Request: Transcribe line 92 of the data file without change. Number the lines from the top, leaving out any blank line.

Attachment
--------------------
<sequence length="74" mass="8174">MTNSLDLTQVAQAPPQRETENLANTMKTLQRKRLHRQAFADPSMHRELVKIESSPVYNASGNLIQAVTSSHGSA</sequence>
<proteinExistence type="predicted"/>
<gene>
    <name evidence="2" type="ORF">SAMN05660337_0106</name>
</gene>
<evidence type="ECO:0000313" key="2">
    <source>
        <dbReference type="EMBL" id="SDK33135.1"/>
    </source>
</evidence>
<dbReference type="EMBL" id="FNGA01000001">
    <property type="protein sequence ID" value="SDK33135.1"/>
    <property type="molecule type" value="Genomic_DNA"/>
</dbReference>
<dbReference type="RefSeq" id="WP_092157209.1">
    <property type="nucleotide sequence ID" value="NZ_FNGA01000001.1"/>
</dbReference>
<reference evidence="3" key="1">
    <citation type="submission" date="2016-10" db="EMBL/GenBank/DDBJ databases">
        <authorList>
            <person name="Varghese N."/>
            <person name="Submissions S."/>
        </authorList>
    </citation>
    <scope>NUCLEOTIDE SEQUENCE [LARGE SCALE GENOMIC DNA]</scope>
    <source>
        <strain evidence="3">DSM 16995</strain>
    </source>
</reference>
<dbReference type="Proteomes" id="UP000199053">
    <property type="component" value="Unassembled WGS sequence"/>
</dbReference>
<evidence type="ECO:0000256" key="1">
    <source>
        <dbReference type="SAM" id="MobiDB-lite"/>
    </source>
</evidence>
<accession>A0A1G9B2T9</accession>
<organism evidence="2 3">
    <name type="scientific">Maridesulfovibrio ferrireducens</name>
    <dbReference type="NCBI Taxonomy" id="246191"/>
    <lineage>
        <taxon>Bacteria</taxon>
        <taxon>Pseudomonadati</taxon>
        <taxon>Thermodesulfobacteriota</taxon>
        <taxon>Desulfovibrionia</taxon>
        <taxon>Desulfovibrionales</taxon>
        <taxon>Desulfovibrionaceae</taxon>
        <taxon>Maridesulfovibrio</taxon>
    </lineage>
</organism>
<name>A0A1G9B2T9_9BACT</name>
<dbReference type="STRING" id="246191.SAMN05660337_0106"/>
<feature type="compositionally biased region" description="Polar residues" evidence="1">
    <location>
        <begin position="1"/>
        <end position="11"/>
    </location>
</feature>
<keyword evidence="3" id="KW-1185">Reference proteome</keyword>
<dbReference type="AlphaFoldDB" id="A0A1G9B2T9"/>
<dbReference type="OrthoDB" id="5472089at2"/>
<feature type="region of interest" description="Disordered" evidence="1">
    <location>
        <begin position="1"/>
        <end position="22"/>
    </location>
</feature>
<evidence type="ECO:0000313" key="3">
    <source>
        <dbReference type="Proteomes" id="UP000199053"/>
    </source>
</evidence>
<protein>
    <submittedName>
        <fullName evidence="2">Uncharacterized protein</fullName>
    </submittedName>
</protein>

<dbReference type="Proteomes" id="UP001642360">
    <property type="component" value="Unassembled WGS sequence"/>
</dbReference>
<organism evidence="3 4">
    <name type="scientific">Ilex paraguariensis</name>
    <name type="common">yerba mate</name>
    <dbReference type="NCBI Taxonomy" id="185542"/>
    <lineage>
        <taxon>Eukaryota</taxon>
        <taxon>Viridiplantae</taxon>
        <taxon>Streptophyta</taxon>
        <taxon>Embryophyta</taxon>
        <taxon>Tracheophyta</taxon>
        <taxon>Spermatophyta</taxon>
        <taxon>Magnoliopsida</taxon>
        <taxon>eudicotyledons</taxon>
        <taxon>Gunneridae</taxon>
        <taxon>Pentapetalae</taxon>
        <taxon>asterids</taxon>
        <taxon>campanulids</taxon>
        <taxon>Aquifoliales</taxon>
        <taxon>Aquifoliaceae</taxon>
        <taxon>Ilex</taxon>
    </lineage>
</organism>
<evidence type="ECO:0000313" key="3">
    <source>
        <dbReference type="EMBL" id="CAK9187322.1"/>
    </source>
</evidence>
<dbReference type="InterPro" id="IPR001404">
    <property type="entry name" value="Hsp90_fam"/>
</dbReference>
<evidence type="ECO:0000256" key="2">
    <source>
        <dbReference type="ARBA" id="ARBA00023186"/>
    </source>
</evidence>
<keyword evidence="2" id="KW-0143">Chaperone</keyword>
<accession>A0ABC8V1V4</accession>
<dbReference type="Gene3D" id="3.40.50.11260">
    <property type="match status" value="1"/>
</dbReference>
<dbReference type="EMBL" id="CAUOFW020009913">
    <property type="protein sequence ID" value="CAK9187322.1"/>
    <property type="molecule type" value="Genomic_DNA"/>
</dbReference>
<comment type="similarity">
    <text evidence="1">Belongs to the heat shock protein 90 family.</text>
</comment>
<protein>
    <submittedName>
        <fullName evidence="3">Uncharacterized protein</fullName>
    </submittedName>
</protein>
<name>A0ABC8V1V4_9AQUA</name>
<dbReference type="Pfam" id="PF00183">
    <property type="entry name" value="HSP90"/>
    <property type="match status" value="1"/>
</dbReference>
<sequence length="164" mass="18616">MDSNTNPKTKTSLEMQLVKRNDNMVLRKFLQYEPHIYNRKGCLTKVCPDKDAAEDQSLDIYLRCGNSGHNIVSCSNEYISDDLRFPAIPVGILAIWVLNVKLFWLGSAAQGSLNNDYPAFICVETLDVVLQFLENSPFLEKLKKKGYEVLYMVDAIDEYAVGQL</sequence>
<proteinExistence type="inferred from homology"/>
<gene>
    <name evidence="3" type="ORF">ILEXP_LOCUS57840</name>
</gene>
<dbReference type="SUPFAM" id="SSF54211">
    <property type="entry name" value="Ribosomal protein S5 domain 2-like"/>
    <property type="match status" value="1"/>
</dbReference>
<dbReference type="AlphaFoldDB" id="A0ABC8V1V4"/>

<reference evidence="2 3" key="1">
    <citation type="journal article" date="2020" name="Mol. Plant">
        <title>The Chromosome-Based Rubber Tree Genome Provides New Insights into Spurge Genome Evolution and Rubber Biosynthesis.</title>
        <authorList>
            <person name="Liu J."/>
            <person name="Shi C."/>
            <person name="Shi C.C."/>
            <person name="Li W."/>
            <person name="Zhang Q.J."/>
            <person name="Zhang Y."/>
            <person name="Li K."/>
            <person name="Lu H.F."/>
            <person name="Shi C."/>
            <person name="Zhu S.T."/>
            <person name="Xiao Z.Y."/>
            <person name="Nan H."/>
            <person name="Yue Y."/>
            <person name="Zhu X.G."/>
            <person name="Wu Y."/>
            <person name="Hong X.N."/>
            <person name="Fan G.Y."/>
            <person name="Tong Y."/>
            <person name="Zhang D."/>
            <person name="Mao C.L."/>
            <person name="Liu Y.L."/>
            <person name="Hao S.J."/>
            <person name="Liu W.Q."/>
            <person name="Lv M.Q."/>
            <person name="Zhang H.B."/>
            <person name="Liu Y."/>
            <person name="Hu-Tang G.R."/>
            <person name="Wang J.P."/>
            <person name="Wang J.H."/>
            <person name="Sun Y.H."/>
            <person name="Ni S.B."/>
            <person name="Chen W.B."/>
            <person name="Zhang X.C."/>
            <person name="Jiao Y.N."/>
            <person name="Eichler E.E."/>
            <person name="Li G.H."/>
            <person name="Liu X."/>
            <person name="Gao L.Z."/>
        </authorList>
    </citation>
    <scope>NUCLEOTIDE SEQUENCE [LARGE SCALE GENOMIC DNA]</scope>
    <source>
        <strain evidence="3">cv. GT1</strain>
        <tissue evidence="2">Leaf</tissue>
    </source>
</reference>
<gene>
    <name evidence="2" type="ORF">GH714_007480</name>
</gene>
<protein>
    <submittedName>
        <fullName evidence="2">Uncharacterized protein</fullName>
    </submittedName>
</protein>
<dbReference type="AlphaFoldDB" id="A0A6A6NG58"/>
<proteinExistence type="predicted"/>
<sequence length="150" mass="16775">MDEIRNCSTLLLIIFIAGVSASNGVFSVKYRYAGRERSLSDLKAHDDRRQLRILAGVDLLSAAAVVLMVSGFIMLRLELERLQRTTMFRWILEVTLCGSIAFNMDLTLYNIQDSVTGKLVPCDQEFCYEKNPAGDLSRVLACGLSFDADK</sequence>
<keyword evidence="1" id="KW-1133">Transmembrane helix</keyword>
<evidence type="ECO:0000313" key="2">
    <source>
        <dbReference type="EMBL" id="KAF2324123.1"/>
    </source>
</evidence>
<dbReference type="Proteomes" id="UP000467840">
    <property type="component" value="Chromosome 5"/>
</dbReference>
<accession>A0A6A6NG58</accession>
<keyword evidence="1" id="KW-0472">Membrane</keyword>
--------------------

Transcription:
        <taxon>Spermatophyta</taxon>